He had to be humble, but he had to be careful, too, so the story has it that he came into Washington in time for his inauguration disguised as a Scotsman and he was protected in the days leading up to March 4, 1861 by a private detective hired by the railroad, Allan Pinkerton.
He survived four years of war. Last Tuesday, April 9th, was the anniversary of Lee’s surrender to Ulysses Grant in 1865. This day, April 14th, would have been Good Friday that year, and I just realized yesterday that it was also the day my Great Grandfather James Albert McDonald was born in Ireland. Just one more coincidence in the stories I stitch together this morning.
After all the hardships the people had suffered for so long, there was finally some hope in the land and Lincoln was in a serene mood. He invited Grant to go with him to the theater that night, but Grant had not seen his boys in such a long time that he begged off the invitation.
Mrs. Lincoln later said that the President told her that night that after his second term was over they would “go abroad among strangers so I can rest.” Then, she said he told her that “there is no city on earth he so wanted to see as Jerusalem.”
Moments later he was shot. John Wilkes Booth attacked him from behind…a cowardly thing to do…and he shot Lincoln in the presence of his wife…a heartless and dastardly thing to do. It was a terrible way to do a terrible thing, just as victory had arrived.
Jesus understood his time walking the earth was near a close, and he understood that the victory would soon be delivered, and so he delivered himself in the way that resonated with the people of Israel who took Zechariah as their prophet, and who were looking for the successor of David to return in victory.
They were God’s chosen people and Jesus was God’s chosen instrument for working a wondrous transformation of the understanding of his people. God – the Lord – had need of a Passover lamb and many would be sacrificed in the Lord’s name that Passover in Jerusalem.
In this day when we find ourselves unable to understand our neighbor’s point of view…much like it was in Civil War days, and in Jesus’ day, and in most times…it is helpful for us to remember that there are those who have suffered more than we will ever be able to understand and that there are no people in the history of humankind who have been so favored by God’s gracious blessing of our lives and our land as we are today.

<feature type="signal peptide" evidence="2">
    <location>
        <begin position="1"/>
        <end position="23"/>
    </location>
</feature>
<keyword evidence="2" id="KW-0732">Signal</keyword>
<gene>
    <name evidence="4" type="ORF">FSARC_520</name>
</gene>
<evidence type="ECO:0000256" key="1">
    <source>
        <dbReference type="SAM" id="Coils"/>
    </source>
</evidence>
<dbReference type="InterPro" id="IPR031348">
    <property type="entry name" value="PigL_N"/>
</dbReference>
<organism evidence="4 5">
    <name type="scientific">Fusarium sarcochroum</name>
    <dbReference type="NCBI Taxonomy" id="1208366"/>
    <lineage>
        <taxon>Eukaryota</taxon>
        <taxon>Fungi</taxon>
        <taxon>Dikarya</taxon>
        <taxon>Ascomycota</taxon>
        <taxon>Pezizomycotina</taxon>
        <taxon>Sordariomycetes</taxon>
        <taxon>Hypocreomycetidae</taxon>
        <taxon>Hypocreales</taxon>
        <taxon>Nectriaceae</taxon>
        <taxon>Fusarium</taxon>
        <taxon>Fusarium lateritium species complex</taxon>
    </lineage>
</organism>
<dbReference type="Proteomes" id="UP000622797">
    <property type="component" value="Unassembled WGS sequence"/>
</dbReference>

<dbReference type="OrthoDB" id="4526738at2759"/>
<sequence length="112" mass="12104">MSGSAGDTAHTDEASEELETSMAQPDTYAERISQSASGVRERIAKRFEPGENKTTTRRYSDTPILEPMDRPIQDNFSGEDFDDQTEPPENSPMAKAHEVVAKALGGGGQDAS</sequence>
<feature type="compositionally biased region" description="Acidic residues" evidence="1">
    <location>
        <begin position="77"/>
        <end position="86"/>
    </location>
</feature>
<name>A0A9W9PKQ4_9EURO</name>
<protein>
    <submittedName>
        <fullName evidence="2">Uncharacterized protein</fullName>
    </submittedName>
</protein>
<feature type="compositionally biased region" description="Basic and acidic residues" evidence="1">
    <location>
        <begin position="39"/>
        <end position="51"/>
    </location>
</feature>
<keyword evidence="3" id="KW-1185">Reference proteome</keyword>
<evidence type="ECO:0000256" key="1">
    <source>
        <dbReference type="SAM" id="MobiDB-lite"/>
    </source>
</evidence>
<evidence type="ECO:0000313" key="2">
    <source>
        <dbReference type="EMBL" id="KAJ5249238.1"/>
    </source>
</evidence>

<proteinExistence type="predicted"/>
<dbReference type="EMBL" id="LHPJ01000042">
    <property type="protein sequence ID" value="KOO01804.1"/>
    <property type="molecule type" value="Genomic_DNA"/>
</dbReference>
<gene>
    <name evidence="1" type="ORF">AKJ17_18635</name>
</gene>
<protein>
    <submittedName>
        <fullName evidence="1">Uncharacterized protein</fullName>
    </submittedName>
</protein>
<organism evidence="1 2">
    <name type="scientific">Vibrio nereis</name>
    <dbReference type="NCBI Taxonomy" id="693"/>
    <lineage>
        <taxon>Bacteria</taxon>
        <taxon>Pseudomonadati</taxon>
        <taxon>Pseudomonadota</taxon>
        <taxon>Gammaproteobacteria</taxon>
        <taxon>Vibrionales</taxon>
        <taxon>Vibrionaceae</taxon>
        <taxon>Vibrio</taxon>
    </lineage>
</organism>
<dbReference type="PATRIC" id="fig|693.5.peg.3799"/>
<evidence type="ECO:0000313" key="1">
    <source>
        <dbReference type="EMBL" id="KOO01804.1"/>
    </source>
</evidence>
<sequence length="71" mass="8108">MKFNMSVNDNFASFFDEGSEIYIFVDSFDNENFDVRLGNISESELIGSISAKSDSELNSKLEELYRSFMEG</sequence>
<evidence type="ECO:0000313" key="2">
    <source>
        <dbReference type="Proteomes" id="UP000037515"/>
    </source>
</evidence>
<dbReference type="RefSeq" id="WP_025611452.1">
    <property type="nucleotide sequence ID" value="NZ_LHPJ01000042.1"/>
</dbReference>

At the Flathead Camp for a board meeting this week, I was reminded again and again how precious those acres are to us and to anyone who wants to find a peaceful place to go and think…to let us sort out the tempests of our day and to put them into some kind context that will allow us to live in peace and with hope.
Our Lord and Savior has shown us courage and faith tempered by serenity and love in a city that always kills the prophets it calls home. Our own great leaders have given us a glimpse of such wisdom and character in our own land.
Let us enter into this Holy Week with a vision in our minds and a hope in our hearts greater than the way we ourselves think things should be.
Let us face the challenges we have with serenity and determination. Let us act with malice toward none and charity for all to bind up the nation’s wounds and do all we can to achieve and cherish a just and lasting peace among ourselves and with all nations. The Lord has need of it.
O Lord, what is it that you want us to do…what do you want me to do…in your world this day? Amen.